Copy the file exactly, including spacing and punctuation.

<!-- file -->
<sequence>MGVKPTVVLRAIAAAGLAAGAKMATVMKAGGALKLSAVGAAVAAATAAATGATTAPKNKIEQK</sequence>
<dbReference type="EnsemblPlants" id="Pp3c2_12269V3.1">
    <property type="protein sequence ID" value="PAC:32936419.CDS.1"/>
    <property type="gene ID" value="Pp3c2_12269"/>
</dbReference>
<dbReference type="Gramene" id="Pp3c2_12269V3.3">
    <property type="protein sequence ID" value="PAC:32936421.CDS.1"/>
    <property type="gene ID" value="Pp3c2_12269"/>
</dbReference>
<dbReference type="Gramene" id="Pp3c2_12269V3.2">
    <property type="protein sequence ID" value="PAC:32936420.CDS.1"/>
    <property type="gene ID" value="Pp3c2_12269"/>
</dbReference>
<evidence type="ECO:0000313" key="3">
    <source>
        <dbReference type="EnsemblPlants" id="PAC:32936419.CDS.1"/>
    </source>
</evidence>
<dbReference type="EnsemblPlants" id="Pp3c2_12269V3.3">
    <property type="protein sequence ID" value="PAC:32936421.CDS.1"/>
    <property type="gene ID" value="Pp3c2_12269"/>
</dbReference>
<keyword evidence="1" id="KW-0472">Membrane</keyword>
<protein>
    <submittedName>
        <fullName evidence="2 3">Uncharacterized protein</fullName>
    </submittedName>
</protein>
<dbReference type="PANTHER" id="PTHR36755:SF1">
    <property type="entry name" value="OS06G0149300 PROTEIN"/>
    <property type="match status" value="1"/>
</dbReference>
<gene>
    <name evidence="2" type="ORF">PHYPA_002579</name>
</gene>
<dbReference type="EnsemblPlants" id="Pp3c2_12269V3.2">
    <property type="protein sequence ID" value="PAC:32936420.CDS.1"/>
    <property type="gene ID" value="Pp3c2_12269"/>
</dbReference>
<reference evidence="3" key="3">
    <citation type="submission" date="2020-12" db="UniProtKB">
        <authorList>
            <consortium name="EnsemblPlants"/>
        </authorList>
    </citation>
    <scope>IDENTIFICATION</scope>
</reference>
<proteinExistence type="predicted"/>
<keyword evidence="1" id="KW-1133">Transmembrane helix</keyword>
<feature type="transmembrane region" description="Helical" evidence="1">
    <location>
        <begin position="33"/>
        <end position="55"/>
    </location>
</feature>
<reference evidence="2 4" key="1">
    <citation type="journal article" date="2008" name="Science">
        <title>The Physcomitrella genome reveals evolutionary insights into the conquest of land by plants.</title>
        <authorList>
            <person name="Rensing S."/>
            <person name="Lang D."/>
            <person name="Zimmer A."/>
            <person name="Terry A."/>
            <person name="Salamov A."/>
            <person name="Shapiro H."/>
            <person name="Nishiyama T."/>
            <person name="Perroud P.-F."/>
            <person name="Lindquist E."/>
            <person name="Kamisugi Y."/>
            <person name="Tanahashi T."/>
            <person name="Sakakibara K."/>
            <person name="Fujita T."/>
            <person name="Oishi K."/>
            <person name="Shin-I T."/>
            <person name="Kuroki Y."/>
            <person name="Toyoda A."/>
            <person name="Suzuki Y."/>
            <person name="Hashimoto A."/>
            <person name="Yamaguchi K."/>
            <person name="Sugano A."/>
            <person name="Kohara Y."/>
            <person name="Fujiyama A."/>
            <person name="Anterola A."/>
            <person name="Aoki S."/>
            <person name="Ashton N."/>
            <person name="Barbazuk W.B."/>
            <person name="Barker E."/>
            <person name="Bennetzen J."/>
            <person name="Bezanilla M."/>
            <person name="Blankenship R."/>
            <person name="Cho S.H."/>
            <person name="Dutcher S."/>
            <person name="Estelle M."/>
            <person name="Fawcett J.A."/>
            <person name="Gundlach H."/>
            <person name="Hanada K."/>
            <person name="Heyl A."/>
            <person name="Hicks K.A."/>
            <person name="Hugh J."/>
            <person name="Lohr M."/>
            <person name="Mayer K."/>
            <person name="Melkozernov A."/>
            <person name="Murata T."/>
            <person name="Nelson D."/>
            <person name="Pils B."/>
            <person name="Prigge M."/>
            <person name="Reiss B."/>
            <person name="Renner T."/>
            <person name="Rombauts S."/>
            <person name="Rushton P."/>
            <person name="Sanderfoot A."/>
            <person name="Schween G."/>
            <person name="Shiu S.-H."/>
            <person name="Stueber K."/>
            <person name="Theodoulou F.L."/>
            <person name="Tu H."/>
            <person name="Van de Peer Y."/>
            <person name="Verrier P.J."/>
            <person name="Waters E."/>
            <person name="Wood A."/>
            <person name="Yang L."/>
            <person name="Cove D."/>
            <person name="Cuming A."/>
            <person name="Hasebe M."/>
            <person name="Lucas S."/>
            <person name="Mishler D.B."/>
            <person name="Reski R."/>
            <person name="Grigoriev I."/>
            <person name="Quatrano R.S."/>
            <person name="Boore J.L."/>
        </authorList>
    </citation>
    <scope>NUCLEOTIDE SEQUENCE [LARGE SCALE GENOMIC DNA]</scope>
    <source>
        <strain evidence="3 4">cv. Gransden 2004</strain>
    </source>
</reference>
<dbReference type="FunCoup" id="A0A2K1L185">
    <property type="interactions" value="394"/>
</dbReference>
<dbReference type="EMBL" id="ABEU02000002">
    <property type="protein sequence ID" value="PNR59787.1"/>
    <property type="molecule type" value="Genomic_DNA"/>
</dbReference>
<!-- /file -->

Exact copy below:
<sequence>MGVKPTVVLRAIAAAGLAAGAKMATVMKAGGALKLSAVGAAVAAATAAATGATTAPKNKIEQK</sequence>
<dbReference type="EnsemblPlants" id="Pp3c2_12269V3.1">
    <property type="protein sequence ID" value="PAC:32936419.CDS.1"/>
    <property type="gene ID" value="Pp3c2_12269"/>
</dbReference>
<dbReference type="Gramene" id="Pp3c2_12269V3.3">
    <property type="protein sequence ID" value="PAC:32936421.CDS.1"/>
    <property type="gene ID" value="Pp3c2_12269"/>
</dbReference>
<dbReference type="Gramene" id="Pp3c2_12269V3.2">
    <property type="protein sequence ID" value="PAC:32936420.CDS.1"/>
    <property type="gene ID" value="Pp3c2_12269"/>
</dbReference>
<evidence type="ECO:0000313" key="3">
    <source>
        <dbReference type="EnsemblPlants" id="PAC:32936419.CDS.1"/>
    </source>
</evidence>
<dbReference type="EnsemblPlants" id="Pp3c2_12269V3.3">
    <property type="protein sequence ID" value="PAC:32936421.CDS.1"/>
    <property type="gene ID" value="Pp3c2_12269"/>
</dbReference>
<keyword evidence="1" id="KW-0472">Membrane</keyword>
<protein>
    <submittedName>
        <fullName evidence="2 3">Uncharacterized protein</fullName>
    </submittedName>
</protein>
<dbReference type="PANTHER" id="PTHR36755:SF1">
    <property type="entry name" value="OS06G0149300 PROTEIN"/>
    <property type="match status" value="1"/>
</dbReference>
<gene>
    <name evidence="2" type="ORF">PHYPA_002579</name>
</gene>
<dbReference type="EnsemblPlants" id="Pp3c2_12269V3.2">
    <property type="protein sequence ID" value="PAC:32936420.CDS.1"/>
    <property type="gene ID" value="Pp3c2_12269"/>
</dbReference>
<reference evidence="3" key="3">
    <citation type="submission" date="2020-12" db="UniProtKB">
        <authorList>
            <consortium name="EnsemblPlants"/>
        </authorList>
    </citation>
    <scope>IDENTIFICATION</scope>
</reference>
<proteinExistence type="predicted"/>
<keyword evidence="1" id="KW-1133">Transmembrane helix</keyword>
<feature type="transmembrane region" description="Helical" evidence="1">
    <location>
        <begin position="33"/>
        <end position="55"/>
    </location>
</feature>
<reference evidence="2 4" key="1">
    <citation type="journal article" date="2008" name="Science">
        <title>The Physcomitrella genome reveals evolutionary insights into the conquest of land by plants.</title>
        <authorList>
            <person name="Rensing S."/>
            <person name="Lang D."/>
            <person name="Zimmer A."/>
            <person name="Terry A."/>
            <person name="Salamov A."/>
            <person name="Shapiro H."/>
            <person name="Nishiyama T."/>
            <person name="Perroud P.-F."/>
            <person name="Lindquist E."/>
            <person name="Kamisugi Y."/>
            <person name="Tanahashi T."/>
            <person name="Sakakibara K."/>
            <person name="Fujita T."/>
            <person name="Oishi K."/>
            <person name="Shin-I T."/>
            <person name="Kuroki Y."/>
            <person name="Toyoda A."/>
            <person name="Suzuki Y."/>
            <person name="Hashimoto A."/>
            <person name="Yamaguchi K."/>
            <person name="Sugano A."/>
            <person name="Kohara Y."/>
            <person name="Fujiyama A."/>
            <person name="Anterola A."/>
            <person name="Aoki S."/>
            <person name="Ashton N."/>
            <person name="Barbazuk W.B."/>
            <person name="Barker E."/>
            <person name="Bennetzen J."/>
            <person name="Bezanilla M."/>
            <person name="Blankenship R."/>
            <person name="Cho S.H."/>
            <person name="Dutcher S."/>
            <person name="Estelle M."/>
            <person name="Fawcett J.A."/>
            <person name="Gundlach H."/>
            <person name="Hanada K."/>
            <person name="Heyl A."/>
            <person name="Hicks K.A."/>
            <person name="Hugh J."/>
            <person name="Lohr M."/>
            <person name="Mayer K."/>
            <person name="Melkozernov A."/>
            <person name="Murata T."/>
            <person name="Nelson D."/>
            <person name="Pils B."/>
            <person name="Prigge M."/>
            <person name="Reiss B."/>
            <person name="Renner T."/>
            <person name="Rombauts S."/>
            <person name="Rushton P."/>
            <person name="Sanderfoot A."/>
            <person name="Schween G."/>
            <person name="Shiu S.-H."/>
            <person name="Stueber K."/>
            <person name="Theodoulou F.L."/>
            <person name="Tu H."/>
            <person name="Van de Peer Y."/>
            <person name="Verrier P.J."/>
            <person name="Waters E."/>
            <person name="Wood A."/>
            <person name="Yang L."/>
            <person name="Cove D."/>
            <person name="Cuming A."/>
            <person name="Hasebe M."/>
            <person name="Lucas S."/>
            <person name="Mishler D.B."/>
            <person name="Reski R."/>
            <person name="Grigoriev I."/>
            <person name="Quatrano R.S."/>
            <person name="Boore J.L."/>
        </authorList>
    </citation>
    <scope>NUCLEOTIDE SEQUENCE [LARGE SCALE GENOMIC DNA]</scope>
    <source>
        <strain evidence="3 4">cv. Gransden 2004</strain>
    </source>
</reference>
<dbReference type="FunCoup" id="A0A2K1L185">
    <property type="interactions" value="394"/>
</dbReference>
<dbReference type="EMBL" id="ABEU02000002">
    <property type="protein sequence ID" value="PNR59787.1"/>
    <property type="molecule type" value="Genomic_DNA"/>
</dbReference>